He took hold of my right forearm, and, still shouting in his native tongue, began pulling me the ten to fifteen metres to what I assumed was his office. No explanation was forthcoming
Ironically, at no point was I concerned. I was certainly not amused, but the events were very interesting. I had no fear, no anger nor any desire for retribution. I was just thinking ‘this is a great story’.
Once in his office, my captor slammed the door shut and continued to shout. Curiously, he then removed his sunglasses, and in a grand gesture, threw them aggressively onto a desk.
‘Ah,’ I thought. ‘Fake Ray Bans.’ Nobody throws real Ray Bans around.
It was after several more seconds of near-demented ranting that he uttered his first English words: “Delete photos.”
“What is wrong?” I asked in simple English.
“Delete photos!” he repeated.
Now, most travellers know not to take photographs at, or close to, Greek military installations (which often includes civil airports), but in 17 years of visiting Greece I have never had a problem taking photographs of ferries. Certainly, there were no signs suggesting photography at the harbour was against the law.
“Delete photos! All photos!” he demanded again. “You can go to jail for two years for what you have done!”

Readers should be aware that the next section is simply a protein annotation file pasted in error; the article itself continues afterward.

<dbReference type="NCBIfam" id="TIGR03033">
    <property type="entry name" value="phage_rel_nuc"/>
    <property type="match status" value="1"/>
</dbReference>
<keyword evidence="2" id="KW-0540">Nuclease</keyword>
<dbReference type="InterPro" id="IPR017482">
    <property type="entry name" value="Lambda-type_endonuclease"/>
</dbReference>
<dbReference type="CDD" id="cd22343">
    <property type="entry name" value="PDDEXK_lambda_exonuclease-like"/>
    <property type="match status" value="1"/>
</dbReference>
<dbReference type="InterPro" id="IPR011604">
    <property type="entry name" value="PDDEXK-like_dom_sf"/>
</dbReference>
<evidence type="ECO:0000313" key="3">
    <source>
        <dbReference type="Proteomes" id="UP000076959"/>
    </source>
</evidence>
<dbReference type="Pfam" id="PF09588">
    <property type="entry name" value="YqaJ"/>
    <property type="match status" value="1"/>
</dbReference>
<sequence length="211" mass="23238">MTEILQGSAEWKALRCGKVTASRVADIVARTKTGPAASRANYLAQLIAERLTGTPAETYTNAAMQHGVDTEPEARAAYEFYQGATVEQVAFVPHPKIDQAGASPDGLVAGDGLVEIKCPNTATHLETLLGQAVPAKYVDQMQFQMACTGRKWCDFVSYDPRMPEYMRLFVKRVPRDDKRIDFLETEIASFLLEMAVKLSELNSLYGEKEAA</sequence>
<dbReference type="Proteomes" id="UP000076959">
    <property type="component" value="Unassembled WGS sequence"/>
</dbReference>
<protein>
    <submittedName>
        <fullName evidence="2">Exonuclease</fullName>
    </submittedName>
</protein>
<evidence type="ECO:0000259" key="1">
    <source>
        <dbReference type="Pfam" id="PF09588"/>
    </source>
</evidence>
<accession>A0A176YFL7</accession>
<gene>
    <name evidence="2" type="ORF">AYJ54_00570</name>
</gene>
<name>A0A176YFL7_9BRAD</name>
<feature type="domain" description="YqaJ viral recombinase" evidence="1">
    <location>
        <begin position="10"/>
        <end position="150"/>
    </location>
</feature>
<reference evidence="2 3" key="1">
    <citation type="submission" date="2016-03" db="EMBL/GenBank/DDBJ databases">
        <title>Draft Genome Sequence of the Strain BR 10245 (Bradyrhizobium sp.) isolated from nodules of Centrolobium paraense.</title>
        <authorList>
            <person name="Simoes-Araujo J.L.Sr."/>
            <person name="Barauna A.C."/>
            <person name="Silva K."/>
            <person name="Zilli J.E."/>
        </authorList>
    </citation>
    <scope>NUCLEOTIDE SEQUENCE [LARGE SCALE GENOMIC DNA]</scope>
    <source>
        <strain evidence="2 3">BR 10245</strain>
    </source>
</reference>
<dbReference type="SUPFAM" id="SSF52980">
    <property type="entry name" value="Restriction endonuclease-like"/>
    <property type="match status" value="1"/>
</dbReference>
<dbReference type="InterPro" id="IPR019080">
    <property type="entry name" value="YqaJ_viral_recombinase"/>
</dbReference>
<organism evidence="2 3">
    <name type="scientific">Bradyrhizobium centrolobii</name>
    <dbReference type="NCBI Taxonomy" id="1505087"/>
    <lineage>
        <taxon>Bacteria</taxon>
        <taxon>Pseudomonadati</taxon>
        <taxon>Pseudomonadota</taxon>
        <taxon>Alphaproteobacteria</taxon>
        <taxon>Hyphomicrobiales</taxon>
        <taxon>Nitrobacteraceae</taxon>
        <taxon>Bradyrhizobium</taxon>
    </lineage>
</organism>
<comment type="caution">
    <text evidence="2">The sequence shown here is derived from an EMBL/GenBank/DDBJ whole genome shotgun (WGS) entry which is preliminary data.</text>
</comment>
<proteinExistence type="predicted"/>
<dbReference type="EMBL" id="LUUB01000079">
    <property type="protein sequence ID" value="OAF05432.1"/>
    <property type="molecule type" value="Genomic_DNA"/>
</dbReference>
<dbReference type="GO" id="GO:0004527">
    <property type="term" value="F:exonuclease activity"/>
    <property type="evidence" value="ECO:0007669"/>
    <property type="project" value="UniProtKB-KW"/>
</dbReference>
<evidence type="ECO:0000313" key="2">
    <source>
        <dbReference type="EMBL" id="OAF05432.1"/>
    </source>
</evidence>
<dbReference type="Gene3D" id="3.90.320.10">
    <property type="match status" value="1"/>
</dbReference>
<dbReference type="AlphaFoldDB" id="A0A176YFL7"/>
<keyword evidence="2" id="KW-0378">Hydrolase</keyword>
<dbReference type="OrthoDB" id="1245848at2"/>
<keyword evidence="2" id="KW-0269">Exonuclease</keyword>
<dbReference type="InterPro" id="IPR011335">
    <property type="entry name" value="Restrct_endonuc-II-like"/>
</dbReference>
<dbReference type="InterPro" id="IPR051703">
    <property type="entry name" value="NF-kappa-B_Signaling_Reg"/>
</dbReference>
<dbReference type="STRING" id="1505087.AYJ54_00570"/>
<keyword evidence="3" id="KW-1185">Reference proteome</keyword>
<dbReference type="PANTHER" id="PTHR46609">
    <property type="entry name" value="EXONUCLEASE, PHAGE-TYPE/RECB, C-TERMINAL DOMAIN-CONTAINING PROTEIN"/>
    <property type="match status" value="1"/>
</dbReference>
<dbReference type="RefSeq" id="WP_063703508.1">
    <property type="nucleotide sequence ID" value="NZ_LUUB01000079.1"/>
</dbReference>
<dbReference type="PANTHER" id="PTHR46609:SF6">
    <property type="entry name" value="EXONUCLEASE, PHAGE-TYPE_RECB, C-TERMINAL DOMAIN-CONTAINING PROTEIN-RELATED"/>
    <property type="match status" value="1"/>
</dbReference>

This was farcical.
Whilst I had no intention of increasing the risk of confrontation or prolonging detention, I was not about to give up 120 pictures of Greece’s Emerald Isle.
Rather than challenge his request, I quickly deleted the two ferry pictures from the camera (to which I remained physically if not emotionally attached).
I was again sensing that Action Man was so far off-piste that he was floundering. He needed an escape ladder and I had to find it for him. I released the lanyard and offered him the camera for him to check that there were no pictures that he did not like.
Stranger than anything that had gone before, he declined to look. I was bemused.
By now, his English appeared to be good. “Are you a tourist?” he asked.
As soon as I replied “Yes,” (although the straw hat, tee-shirt, shorts, flip-flops and pale skin might have been a giveaway) he opened the door, said I could go and concluded: “Have a good day.”
The incident was over as quickly and as oddly as it had begun.
I avoid describing myself as a Freelance Travel Writer. It can sound self-indulgent and pretentious without the credentials of the likes of Kerouac or Bryson.
But my detention felt almost like an initiation into the great travel writing fraternity, a rite of passage, the earning of my wings. Surely, only writers get detained, not tourists.
I still do not know what, if anything, I had done wrong. My subsequent enquiries have not enlightened me.
Happily though, my love of Greece, its islands and its people can stand the odd insane interlude. I will be back next year, a year older, perhaps none the wiser but a little more informed.
Informed in the sense of knowing that somewhere in the Aegean, on a hot fertile island, the under-height, over-zealous mind of officialdom is just as at home as it is in Blighty.
Or perhaps my story has little to do with authority and law enforcement. As Holly Baxter wrote in The Independent newspaper in February, albeit in an article about Donald Trump, not of our Greek Action Man: “Sometimes an arsehole is just an arsehole.”